Ripple Design System

Vertical navigation

The Vertical navigation component displays a list of links to help users navigate a section of related pages.


Use vertical navigation to help users navigate a section of related pages.

Use vertical navigation to:

  • let users find and navigate to relevant information
  • show the user where, within your site’s content hierarchy, the page they are viewing is located
  • show 4 nested content sections (parent sections) and a heading for the names of each section.

Vertical navigation is placed next to your page’s body content.

A chevron (v-shaped icon) next to each parent section lets users expand that parent section. This reveals the names of content pages falling within the parent section (child pages). Child page links are hidden by default.

The chevron flips up and parent sections stay expanded until the user interacts with the chevron to hide the child pages. This helps the user find what they need and minimises visual clutter.

When and how to use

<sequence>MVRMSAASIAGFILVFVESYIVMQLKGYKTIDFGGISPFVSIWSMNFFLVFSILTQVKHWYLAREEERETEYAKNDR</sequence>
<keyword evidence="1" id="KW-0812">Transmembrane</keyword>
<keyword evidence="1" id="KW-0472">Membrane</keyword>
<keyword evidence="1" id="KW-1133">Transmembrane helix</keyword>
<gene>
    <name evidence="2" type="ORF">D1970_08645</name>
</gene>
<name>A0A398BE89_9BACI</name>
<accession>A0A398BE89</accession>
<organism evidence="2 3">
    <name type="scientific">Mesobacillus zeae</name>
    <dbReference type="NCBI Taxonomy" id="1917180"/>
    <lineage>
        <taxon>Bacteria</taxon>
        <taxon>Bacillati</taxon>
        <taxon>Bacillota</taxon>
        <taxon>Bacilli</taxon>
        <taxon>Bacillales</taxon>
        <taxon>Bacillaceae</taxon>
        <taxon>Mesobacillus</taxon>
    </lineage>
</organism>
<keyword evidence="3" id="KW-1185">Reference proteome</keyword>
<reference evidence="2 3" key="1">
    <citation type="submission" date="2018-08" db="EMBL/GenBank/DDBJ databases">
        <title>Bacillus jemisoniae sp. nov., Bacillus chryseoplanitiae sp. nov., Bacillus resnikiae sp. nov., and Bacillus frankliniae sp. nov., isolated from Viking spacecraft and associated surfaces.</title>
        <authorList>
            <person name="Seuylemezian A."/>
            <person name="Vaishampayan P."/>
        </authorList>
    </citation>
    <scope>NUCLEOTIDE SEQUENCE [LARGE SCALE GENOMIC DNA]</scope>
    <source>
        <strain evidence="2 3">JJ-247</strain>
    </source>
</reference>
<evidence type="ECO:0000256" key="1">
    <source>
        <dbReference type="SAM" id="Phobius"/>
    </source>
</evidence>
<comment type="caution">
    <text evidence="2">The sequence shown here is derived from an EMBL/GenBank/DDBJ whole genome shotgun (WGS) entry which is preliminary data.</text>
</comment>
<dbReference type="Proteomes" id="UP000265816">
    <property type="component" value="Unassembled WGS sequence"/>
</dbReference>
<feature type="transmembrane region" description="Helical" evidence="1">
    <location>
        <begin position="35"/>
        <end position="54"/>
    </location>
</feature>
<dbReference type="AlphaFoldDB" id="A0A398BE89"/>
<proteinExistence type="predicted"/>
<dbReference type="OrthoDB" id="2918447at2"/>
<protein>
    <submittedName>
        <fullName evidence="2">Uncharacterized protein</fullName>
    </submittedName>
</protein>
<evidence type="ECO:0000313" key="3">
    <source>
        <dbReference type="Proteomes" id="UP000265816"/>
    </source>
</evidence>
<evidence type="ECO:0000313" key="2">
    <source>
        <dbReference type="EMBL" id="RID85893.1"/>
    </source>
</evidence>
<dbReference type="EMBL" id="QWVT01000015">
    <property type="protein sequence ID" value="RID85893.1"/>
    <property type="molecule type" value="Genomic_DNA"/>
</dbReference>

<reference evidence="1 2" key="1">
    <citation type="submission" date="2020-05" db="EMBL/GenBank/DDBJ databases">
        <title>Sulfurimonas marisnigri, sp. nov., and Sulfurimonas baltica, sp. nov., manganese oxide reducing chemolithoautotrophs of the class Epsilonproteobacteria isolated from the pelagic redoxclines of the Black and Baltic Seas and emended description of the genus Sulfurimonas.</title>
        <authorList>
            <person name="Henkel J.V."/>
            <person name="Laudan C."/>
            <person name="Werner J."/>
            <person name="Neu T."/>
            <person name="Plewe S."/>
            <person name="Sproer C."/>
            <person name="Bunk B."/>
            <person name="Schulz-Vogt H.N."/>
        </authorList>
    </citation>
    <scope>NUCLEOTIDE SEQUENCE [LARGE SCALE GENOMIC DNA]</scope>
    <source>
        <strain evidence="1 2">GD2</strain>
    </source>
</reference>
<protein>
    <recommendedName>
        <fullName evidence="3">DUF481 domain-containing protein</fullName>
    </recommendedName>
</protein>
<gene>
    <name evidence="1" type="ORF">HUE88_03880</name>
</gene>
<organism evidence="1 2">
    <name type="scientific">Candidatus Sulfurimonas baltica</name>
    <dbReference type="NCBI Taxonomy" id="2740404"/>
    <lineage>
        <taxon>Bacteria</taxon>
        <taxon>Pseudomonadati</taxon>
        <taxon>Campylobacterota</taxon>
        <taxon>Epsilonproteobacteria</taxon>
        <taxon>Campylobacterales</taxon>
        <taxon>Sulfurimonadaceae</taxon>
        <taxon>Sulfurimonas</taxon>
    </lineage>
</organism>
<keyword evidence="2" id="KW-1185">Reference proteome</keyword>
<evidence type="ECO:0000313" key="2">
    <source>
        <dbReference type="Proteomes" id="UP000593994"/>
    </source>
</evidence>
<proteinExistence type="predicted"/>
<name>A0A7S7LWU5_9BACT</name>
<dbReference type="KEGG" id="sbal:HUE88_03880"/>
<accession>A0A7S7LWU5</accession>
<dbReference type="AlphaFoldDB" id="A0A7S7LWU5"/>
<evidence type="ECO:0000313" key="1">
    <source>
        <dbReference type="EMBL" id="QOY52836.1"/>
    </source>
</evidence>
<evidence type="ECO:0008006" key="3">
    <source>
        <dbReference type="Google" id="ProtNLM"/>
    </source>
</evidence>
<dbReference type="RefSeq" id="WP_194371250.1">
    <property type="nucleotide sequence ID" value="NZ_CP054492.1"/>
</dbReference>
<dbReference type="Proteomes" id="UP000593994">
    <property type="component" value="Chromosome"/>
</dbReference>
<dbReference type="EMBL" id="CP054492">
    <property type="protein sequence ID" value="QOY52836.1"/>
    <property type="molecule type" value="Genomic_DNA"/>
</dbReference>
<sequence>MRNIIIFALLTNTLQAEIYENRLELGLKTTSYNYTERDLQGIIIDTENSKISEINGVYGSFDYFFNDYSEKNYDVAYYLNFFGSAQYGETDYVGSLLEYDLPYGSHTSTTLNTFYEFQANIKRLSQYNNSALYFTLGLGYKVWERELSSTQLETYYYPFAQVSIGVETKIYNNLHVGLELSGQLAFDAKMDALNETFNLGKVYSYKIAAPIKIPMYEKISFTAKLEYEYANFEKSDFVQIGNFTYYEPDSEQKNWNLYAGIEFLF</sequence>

• Use in a page's sidebar.
  • Always keep the navigation links short. You can use a shorter version of the page title.
  • Display up to 4 levels of navigation.
  • Add a link for the section's 'home' page.
  • Use with at least 4 links.

When and how not to use

  • Don't embed on a page that doesn't have a sidebar.
  • Don't add more than 4 child levels. Users will not see the indents, so navigation will become confusing.
  • Don't use on a site with fewer than 5 pages.
  • Don’t use with icons.
  • Never use it to link to other sites.


Vertical navigation uses colour and active state focus to highlight the current page the user is on.

To create your own theme see theming guidance for designers or theming guidance for developers.


To show the user which page in the vertical navigation they are currently on, the active state is used. This displays as an underline in addition to colour, to aim to conform with the Web Content Accessibility Guidelines 2.0 Success Criterion 1.4.1.

1.4.1 Use of Color: Color is not used as the only visual means of conveying information, indicating an action, prompting a response, or distinguishing a visual element.